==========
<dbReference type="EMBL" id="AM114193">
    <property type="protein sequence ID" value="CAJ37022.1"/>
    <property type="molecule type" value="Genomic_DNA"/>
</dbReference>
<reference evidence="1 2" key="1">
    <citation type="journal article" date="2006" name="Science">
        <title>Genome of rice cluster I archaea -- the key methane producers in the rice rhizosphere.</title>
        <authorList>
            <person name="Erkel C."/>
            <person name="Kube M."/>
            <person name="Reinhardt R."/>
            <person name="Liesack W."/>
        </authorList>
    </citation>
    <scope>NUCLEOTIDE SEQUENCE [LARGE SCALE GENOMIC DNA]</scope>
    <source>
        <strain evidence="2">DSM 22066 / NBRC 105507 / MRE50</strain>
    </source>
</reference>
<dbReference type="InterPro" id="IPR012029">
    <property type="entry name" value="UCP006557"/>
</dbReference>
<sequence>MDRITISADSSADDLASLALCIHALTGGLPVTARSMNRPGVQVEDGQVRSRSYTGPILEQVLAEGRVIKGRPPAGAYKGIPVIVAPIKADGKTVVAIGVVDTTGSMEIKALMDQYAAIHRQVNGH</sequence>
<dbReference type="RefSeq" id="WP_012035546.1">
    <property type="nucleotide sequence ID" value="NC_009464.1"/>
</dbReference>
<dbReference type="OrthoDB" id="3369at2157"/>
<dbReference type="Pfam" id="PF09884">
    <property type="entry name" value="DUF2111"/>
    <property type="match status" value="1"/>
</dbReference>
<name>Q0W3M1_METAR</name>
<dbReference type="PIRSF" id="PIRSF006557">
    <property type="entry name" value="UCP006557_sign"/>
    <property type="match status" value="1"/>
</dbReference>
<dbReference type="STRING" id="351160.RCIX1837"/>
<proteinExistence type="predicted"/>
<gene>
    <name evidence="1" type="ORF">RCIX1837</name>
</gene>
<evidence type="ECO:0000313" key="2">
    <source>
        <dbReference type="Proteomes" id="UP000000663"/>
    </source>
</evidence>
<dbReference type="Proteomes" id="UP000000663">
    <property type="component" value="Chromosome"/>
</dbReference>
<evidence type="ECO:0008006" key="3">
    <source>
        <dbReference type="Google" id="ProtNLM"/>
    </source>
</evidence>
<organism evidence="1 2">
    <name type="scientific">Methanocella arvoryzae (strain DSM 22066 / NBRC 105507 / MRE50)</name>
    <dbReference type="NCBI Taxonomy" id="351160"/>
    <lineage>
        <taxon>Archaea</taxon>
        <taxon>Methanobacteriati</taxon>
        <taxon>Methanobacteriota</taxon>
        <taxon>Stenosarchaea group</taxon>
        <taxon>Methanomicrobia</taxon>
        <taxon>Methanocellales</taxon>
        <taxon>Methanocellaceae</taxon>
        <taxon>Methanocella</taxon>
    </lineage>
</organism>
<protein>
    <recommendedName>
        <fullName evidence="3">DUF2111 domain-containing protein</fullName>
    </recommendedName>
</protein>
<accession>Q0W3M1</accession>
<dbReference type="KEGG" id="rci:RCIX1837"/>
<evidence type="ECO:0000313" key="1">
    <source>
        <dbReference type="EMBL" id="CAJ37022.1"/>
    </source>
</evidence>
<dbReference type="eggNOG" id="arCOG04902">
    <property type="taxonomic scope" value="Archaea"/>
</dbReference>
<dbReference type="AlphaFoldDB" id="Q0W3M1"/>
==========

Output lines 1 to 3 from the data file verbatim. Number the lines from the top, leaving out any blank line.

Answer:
<dbReference type="EMBL" id="AM114193">
    <property type="protein sequence ID" value="CAJ37022.1"/>
    <property type="molecule type" value="Genomic_DNA"/>